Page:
Friday, October 29, 2010

My friends visit Miami.....

The last two weeks have been very nice: friends from Curaçao have come visiting. I truly enjoyed that! First came Mary...she is a lot of fun. Never a dull moment, interesting insights in the goings on of the island: tidbits of Life in the Tropics. She was here with her husband and made time to meet me for lunch. We met in Barnes & Noble in Coral Gables, sort of middle ground between her hotel and my house. Worked a treat! Parked there and walked to a raw bar restaurant on Miracle Mile. It was lunch hour rush, but we got great service since Mary had been visiting frequently during this trip! Food was good, drinks and conversation even better. We walked back and bought some little things and said goodbye, until next time she is in Miami. When I go to Curaçao next time she has moved on to Aruba....what to do. Looking forward to her visits!

This week, Elssy came calling. She is a dear friend from year and years. Getting together with her gave me the opportunity to see Mary (different one!) who also lives in Miami and used to live in Curacao...I know, this is a pattern. This Mary and I try to get together regularly, but not always succeed. She travels, I travel, she lives on Key Biscayne, I lived on Brickell Key....Miami is just too complicated. Believe like planning a military operation. Anyway, I met them at Dadeland Mall, accompanied them while they shopped....had lunch. Caught up with the latest island "redo"...couldn't have been better!

I have made new friends since moving here...and I am not one for making new friends; but they can open your eyes to new things. These friendships can also be uncomplicated.....a definite plus, who doesn't like mindless fun? You are bound to try new things too, and why not? Still, old friends, the ones that know you, the ones that can read you and know where are you coming from, can give advise because they know all the circumstances, the ones you can be yourself with at all times....those are priceless!!! So here is to those friends...may they keep coming to visit!!!!

Saturday, October 23, 2010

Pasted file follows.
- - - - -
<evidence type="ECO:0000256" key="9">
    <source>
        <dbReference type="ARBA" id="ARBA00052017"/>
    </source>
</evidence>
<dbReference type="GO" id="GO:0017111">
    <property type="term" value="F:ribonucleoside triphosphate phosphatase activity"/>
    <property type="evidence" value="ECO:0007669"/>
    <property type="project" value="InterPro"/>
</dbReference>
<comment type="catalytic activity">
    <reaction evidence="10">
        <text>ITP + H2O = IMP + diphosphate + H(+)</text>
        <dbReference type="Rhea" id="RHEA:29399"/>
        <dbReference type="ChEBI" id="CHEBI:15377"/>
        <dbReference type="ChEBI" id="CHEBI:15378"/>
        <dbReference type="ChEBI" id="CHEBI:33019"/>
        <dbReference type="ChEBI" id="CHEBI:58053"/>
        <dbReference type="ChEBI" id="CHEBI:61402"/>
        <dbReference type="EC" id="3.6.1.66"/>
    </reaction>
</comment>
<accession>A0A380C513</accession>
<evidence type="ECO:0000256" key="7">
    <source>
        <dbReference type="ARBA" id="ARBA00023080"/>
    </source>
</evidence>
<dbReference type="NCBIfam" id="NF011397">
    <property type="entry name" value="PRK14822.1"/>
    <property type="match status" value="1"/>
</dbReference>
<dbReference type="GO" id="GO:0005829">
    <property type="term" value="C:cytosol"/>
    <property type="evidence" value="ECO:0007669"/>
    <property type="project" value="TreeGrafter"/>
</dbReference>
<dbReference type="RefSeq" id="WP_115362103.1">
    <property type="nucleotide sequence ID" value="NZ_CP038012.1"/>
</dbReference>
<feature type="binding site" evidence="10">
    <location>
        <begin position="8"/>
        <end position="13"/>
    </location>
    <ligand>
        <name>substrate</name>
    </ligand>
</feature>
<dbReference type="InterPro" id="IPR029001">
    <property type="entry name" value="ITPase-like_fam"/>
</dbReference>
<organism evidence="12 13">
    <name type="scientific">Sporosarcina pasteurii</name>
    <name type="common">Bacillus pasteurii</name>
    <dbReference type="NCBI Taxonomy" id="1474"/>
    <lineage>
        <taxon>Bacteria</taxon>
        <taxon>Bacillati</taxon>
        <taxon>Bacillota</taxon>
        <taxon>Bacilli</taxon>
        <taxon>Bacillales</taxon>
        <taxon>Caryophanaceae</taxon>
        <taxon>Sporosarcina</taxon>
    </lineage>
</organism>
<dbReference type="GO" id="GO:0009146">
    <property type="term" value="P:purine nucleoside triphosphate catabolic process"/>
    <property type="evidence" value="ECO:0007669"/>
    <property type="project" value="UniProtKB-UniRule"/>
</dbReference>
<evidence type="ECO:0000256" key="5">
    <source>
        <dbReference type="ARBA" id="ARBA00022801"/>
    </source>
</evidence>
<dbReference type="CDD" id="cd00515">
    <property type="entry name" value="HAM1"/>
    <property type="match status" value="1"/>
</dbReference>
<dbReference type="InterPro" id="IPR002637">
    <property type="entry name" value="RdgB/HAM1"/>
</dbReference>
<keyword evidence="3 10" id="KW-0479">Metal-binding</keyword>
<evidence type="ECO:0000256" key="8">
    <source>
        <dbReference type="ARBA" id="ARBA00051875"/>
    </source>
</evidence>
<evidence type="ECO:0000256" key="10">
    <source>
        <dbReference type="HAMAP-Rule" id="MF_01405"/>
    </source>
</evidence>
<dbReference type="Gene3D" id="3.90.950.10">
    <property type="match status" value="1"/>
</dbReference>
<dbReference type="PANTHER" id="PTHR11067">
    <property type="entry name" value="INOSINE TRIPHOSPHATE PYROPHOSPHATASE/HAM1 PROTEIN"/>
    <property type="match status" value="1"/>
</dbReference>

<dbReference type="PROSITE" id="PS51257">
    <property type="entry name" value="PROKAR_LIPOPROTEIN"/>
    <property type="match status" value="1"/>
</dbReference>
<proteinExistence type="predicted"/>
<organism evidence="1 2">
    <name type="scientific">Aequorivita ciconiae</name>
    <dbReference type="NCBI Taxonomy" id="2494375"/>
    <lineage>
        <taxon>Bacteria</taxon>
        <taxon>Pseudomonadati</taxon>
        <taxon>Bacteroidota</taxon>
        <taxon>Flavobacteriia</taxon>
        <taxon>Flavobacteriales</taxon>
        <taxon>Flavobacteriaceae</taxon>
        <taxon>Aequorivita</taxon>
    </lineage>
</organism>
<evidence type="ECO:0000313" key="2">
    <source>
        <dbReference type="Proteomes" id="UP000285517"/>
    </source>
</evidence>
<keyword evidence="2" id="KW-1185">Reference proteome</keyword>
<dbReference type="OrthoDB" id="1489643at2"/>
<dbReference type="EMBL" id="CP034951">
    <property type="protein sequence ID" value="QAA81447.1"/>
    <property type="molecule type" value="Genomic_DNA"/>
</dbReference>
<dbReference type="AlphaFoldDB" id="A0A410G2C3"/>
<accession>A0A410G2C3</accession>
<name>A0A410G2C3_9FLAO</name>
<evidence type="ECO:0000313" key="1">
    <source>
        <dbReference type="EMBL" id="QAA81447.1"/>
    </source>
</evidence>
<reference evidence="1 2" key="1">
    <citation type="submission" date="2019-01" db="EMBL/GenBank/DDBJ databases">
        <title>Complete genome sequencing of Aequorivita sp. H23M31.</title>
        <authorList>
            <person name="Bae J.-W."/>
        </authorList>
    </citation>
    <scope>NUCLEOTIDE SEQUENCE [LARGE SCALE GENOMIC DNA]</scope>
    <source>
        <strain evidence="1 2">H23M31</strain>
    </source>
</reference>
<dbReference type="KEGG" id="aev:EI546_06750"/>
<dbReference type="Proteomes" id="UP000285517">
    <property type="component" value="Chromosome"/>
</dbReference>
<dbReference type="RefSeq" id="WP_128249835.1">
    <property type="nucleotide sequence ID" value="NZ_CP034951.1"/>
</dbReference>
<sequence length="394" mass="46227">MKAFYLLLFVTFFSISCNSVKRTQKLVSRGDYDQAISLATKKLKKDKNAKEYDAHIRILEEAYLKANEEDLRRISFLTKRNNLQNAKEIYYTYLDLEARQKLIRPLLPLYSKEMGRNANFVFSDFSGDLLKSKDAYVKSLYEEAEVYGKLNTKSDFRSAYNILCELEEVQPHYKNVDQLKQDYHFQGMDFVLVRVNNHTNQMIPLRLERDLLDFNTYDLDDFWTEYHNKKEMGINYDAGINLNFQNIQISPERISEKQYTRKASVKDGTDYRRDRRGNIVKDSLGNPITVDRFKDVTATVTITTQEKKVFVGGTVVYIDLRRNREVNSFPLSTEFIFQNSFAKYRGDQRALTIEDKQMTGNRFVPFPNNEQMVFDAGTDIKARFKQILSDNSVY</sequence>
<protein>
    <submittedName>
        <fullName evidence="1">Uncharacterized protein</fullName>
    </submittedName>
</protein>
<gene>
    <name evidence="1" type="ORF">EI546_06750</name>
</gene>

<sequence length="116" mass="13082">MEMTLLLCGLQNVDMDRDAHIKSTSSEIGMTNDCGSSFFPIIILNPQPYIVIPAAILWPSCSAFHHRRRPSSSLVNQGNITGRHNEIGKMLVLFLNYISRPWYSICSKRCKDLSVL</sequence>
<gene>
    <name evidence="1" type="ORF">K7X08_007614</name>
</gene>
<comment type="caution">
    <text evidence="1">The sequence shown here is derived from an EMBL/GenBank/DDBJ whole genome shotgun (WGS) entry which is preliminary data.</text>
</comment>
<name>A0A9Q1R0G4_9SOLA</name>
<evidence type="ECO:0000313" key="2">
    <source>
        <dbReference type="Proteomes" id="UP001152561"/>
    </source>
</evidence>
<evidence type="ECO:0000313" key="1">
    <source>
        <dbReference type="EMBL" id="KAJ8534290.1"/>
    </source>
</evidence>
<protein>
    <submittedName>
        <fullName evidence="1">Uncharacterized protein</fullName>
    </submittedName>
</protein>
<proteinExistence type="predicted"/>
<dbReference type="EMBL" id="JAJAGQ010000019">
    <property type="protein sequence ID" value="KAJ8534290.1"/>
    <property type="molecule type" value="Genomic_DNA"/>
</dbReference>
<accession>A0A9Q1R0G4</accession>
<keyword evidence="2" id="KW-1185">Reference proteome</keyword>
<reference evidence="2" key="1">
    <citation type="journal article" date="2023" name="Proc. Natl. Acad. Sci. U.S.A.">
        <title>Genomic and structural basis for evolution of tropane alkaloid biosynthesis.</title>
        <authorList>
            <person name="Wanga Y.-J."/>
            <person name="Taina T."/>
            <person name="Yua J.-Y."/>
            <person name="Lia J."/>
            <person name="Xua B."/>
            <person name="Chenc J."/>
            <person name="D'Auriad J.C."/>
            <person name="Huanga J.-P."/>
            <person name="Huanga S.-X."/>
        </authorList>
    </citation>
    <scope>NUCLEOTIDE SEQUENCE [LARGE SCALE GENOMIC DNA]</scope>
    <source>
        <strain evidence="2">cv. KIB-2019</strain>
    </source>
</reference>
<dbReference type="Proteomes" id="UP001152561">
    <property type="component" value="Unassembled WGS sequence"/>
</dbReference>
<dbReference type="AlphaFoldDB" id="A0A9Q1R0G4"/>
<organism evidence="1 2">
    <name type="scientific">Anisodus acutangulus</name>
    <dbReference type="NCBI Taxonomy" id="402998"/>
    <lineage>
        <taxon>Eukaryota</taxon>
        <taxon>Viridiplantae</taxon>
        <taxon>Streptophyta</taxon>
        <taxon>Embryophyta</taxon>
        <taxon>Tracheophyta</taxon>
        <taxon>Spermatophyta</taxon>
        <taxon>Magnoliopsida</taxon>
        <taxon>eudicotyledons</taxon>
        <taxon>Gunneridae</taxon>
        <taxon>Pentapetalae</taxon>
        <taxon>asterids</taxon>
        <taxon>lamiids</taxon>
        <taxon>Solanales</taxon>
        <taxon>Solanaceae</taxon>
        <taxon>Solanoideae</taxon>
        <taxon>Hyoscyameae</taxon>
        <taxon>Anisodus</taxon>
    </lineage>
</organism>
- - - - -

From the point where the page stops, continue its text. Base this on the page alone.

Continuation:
When we lived in Curacao, Saturdays were not my favorite. After the hectic week, the grocery shopping, the committee meetings, the office, and not that I didn't do fun things: Wednesday bridge, Thursday Happy Hour, Friday at the movies....Frankie went to the office in the morning, came home, had lunch....later, went to play tennis at the club. I usually went together with my friend Kathy for breakfast, wandered around shopping or visiting, came home for lunch....went walking with friends in the late afternoon.

If there was a wedding, a birthday party, dinner with friends, it was a good Saturday. We plowed along, waited. There was the certainty of friends always there, the week was busy and engaging, Sundays were relaxing and there was the beach. Still Saturday was not completely fulfilling. Once the decision was made to move to Miami, I was looking forward to a change in Saturdays......well...NEEE!

When we first moved, we went to the movies every weekend, had drinks at some nice spot, walked around the island after dinner. Not much difference from Curaçao, but Frankie said all would changed once we settled in our new home. I was skeptical, and I was right! As in every place you live, you have to do your own thing, there is no guaranty anyone will look you up.....not even family.

Nowadays, Miami's Saturdays have become a routine: tennis in the morning, brunch, errands or, better yet, in good weather (not all the time!) sitting by the pool. Church, dinner, television..ugh! Do not get me wrong: there are tons of things to do here, it is just you wander sometimes who to do them with. Sharing is not part of this city's culture, I guess. Seems I forgot the Golden Rule: bloom where you are planted!!!. Definitely needed a reminder and should start planning ahead for Saturdays.

Friday, October 15, 2010

Rain and Rebirth.....

During the months and days coming up to Curaçao independence rained cats, dogs and chihuahuas. For those of you that know the island, this is rare indeed. The island is more like a desert with a beach; shrubs and bush, some tall trees and nothing of the luxuriant flora seen in other islands in the Caribbean. Everything that looks out of place, probably has been imported: like mango, palm and other fruit trees. Even the famous laraha (orange) used to make the famous Curaçao liqueur, was brought by the Spanish hoping to cultivate the sweet Valencia orange in the sunny island...well, they were disappointed. The fruit turned sour and can only be used to cook or to make the liqueur!